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Vortex Crossfire Red Dot: Solid Performance On a Budget

Amid its line of red dot optics, the Crossfire by Vortex brings together a micro-dot design with a skeletonized riser to deliver a robust no-frills optic in a compact, lightweight package.

Released in 2018, the chassis of the Crossfire is made from various aluminum components, resulting in a shock-proof housing. The outer layer of the chassis is then anodized in a matte black anodized finish to provide the shooter with a low-glare surface.

Both lenses in the Crossfire are sealed in multiple anti-reflective coatings that maximize clarity on all air-to-glass surfaces.


The internal space of the Crossfire is purged with nitrogen gas to eliminate fogging at all extreme temperatures. Associated O-ring seals prevent moisture, dust, and debris from penetrating the interior housing.

The Crossfire features a red 2MOA dot (offering a 21 mm lens diameter) that is ideal for reflex target acquisitions, while remaining fine enough to promote pin-point accuracy at extended range. The red dot has 11 intensity settings (with the lowest two compatible for night vision devices).

Power life for a single CR 2032 battery in the Crossfire is approximately 7,000 hours on the brightness setting of 6.

The included picatinny rail mounts for the Vortex Crossfire include a low-mount (flush with the picatinny rail) and a skeletonized high (lower 1/3 co-witness).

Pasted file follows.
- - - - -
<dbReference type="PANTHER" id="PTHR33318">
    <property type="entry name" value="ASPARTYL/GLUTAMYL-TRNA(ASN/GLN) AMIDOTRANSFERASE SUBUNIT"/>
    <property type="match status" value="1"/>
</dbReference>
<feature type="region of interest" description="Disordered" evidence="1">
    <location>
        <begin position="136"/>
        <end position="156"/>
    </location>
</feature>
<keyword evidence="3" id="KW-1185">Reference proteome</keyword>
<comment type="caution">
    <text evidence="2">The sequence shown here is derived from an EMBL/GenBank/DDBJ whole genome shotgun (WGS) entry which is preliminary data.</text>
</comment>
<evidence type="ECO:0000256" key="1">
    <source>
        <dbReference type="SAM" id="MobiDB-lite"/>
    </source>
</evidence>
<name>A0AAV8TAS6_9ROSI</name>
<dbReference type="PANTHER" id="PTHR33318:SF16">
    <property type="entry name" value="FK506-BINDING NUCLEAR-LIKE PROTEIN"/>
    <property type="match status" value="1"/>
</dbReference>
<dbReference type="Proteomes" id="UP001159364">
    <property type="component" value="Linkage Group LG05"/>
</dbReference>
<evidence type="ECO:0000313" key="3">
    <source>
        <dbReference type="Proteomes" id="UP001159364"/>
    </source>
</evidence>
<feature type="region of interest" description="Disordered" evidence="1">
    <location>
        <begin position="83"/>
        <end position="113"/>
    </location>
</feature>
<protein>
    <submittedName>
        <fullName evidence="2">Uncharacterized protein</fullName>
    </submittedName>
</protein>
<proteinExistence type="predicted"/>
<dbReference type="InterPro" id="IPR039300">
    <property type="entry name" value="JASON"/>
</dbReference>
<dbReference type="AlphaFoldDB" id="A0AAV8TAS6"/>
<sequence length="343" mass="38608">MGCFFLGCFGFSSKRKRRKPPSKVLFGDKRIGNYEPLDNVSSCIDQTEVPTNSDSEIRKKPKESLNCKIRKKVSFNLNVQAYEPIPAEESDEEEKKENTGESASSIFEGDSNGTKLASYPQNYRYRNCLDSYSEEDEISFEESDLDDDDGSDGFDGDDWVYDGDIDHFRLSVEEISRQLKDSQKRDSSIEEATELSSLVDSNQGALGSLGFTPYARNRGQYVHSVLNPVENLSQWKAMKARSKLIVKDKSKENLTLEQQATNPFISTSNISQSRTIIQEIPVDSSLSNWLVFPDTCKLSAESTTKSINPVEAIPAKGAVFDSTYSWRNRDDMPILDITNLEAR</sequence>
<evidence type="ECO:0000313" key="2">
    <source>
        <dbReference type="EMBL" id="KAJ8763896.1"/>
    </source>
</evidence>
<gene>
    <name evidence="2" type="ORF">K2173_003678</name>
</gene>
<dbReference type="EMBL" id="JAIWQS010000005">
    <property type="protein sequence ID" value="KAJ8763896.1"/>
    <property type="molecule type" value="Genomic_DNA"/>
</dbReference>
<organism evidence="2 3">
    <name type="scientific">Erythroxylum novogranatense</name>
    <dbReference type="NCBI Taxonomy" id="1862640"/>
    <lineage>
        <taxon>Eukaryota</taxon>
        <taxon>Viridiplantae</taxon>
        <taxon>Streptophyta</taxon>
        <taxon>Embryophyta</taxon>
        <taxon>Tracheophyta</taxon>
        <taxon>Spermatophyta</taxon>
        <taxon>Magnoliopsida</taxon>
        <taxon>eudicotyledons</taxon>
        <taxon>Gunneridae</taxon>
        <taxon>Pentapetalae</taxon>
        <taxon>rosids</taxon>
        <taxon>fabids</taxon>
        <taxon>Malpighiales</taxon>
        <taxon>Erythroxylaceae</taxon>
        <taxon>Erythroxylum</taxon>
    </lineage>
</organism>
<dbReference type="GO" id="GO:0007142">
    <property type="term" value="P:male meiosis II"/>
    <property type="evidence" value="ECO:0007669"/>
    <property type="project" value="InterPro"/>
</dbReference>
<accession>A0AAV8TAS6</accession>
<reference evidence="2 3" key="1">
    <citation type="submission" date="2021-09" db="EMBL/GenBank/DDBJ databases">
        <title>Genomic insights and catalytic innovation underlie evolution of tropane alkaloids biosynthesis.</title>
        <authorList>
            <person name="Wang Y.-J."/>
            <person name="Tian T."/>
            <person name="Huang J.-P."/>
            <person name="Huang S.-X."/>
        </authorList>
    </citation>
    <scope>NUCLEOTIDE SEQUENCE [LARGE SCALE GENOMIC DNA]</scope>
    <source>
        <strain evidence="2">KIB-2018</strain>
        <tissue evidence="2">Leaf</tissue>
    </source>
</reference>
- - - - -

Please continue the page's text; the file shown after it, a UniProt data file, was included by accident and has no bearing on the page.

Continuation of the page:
• Magnification 1x
  • Adjustment Graduation 1 MOA
  • Max Elevation Adjustment 100 MOA
  • Max Windage Adjustment 100 MOA
  • Length 2.5 inches

Product Evaluation Scores:

  • CostAverage (3/5): At an MSRP of $219, the Crossfire definitely falls within the line of budget optics on the market. Secondary and or third-party websites are noted selling the Crossfire for as little as $149 (Amazon). Care should be taken by the consumer in purchasing from such third-party sites as unvetted sources are known to circulate broken or fraudulent versions. The more direct competitors to the Vortex Crossfire would be the Sig Romeo5 ($117) or the Holosun Paralow ($219) which themselves are listed competitively at the lower price range but yield roughly similar performance. Given the price variance, the Crossfire does have the same power source (CR 2032) and includes Vortex’s VIP Warranty that the other competitors do not.
  • Comfort Good (4/5): Looking through the Crossfire’s 21mm objective lens yielded roughly the same field of view as the competitors listed, with a solid 2MOA dot. The intensity levels were clear, and the elevation/windage dials provided a crisp and audible movement with each MOA. One distracting aspect in the Crossfire was the diode emitter is located in the 5-o’clock position near the rear lens, making itself apparent when sighting in the target. Where often red dot optics have a clear field of view, and while this obstruction was minimal—the diode’s presence was apparent. Otherwise the glass was clear with no reflective aspect to the eye or target, and the rubberized protector was easily removed/installed.